Thirty years of judicial retention elections: An update
ABSTRACT This article updates prior reports on the empirical patterns and trends in judicial retention elections. The 3,912 elections encompass both major trial court and appellate court elections in ten states for the period from 1964 through 1994. Reported trends include declines in the affirmative vote, rolloff, and voter differentiation among individual judges. Detailed analysis of defeated judges indicates that regular retention voters quickly remove judges from the bench without any negative consequences for other judges on the ballot.
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- "First, the average vote for the winning candidate in retention elections is significantly higher than the average vote for the winning candidate in both partisan and nonpartisan elections. Aspin et al. (2000) "
ABSTRACT: The election of judges has been an enduring, though controversial, institution. While there have been many popular accounts of how these elections are decided by factors irrelevant to a fair and impartial judiciary, recent scholarship has shown that electoral competition in races for the state high court bench can be understood in systematic ways. Yet, while we know the factors that can make races more or less competitive, we lack understanding of the factors that contribute to the electoral defeat of sitting justices. In this paper, I examine the determinants of electoral defeat for all incumbent state supreme court justices who ran for reelection between 1990-2000. Contrary to the arguments of those who claim that judicial elections are decided in a random, nonsystematic manner, I find that the probability of an incumbent being defeated is based on characteristics of the candidates, the state and electoral context, and institutional arrangements.American Politics Research 09/2007; 33(6). DOI:10.1177/1532673X04273414 · 0.71 Impact Factor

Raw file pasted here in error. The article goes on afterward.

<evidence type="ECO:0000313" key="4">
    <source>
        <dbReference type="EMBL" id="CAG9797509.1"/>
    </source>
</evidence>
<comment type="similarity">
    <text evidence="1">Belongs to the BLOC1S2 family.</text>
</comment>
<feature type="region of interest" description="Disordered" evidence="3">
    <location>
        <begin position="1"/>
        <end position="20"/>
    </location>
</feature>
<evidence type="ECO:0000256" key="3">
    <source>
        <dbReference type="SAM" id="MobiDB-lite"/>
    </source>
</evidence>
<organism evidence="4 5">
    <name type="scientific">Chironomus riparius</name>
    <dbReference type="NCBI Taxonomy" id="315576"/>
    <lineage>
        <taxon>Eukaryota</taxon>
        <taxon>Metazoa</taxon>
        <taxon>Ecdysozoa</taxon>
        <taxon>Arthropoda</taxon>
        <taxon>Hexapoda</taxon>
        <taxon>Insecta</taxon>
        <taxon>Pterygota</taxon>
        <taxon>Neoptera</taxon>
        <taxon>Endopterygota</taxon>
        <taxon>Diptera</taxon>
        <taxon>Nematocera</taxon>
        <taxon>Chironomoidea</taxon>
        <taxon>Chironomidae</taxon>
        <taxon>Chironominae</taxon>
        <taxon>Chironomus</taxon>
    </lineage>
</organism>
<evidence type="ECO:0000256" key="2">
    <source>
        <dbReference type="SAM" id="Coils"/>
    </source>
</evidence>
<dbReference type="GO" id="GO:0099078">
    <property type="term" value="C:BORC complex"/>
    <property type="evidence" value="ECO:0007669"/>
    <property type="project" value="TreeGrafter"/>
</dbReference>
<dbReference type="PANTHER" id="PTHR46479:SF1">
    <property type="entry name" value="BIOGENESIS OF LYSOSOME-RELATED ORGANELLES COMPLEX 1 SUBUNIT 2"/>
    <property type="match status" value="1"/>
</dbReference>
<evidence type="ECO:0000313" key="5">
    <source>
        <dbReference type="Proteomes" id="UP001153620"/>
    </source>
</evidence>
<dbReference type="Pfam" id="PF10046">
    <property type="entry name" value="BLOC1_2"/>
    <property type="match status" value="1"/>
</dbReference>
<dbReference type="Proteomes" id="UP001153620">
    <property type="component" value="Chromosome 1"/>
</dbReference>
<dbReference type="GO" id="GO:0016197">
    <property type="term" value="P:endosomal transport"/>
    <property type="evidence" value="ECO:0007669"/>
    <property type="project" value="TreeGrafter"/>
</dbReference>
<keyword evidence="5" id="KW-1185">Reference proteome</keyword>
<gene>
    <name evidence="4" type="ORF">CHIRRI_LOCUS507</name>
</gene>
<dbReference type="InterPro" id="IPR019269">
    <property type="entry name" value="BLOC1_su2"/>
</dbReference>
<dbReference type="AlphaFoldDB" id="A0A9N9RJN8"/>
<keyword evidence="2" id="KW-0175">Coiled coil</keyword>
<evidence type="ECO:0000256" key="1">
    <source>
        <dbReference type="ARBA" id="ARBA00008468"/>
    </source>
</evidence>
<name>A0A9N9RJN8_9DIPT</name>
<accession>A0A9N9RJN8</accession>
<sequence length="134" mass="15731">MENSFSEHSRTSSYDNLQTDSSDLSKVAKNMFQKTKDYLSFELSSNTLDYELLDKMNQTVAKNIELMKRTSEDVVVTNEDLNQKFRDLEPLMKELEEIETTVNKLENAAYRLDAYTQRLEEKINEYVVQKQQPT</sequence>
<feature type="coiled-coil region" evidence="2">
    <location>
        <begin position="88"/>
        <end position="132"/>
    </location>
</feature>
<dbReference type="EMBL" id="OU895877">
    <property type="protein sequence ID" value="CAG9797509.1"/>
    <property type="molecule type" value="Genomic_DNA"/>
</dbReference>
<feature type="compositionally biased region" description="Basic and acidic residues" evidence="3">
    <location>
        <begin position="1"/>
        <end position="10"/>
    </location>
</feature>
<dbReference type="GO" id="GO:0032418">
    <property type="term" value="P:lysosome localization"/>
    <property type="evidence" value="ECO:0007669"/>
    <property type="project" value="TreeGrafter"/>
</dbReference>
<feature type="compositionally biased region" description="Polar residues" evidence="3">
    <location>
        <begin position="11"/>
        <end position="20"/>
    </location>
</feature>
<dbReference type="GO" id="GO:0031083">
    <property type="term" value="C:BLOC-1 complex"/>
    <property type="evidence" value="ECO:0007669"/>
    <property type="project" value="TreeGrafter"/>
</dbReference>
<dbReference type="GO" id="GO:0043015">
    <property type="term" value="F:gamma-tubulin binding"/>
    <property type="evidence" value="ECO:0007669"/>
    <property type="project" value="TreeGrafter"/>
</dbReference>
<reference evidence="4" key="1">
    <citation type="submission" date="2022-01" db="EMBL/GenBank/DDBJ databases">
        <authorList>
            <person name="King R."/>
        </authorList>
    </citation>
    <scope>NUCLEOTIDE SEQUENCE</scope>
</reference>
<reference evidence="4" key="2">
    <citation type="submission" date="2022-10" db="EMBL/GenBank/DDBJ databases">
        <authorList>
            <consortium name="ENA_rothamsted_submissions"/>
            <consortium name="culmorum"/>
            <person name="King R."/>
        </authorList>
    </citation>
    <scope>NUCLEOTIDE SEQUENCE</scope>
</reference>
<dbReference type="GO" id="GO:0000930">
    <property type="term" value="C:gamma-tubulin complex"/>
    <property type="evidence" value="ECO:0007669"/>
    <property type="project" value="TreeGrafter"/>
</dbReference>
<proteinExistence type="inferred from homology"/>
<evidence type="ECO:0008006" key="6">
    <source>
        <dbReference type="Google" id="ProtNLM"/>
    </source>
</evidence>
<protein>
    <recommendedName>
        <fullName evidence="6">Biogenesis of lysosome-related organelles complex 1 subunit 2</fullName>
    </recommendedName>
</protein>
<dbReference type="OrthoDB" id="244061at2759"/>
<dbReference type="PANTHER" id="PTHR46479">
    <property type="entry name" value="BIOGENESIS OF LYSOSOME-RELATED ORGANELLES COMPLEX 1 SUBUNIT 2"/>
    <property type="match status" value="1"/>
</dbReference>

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ABSTRACT: Most of the studies of voter behavior have dealt with voter turnout, but few have looked at other aspects of voting behavior that could be linked to balloting method. A reasonable amount of information has now accumulated about the impact of the shift from polling place elections to voting by mail on turnout, rolloff, drop-off, differences in voting for partisan offices and referenda, and differences in straight-ticket voting. This article analyzes recent time series of voting data in Oregon to assess the impact of the shift in voting method on these issues. The analysis includes data at the state, county, precinct, and individual levels, including individual ballots. The results suggest new criteria for evaluating shifts from one voting method to another that may be applied to other electoral reforms, such as those that will result from the Help America Vote Act.American Politics Research 07/2004; 32(4):375-405. DOI:10.1177/1532673X04263412 · 0.71 Impact Factor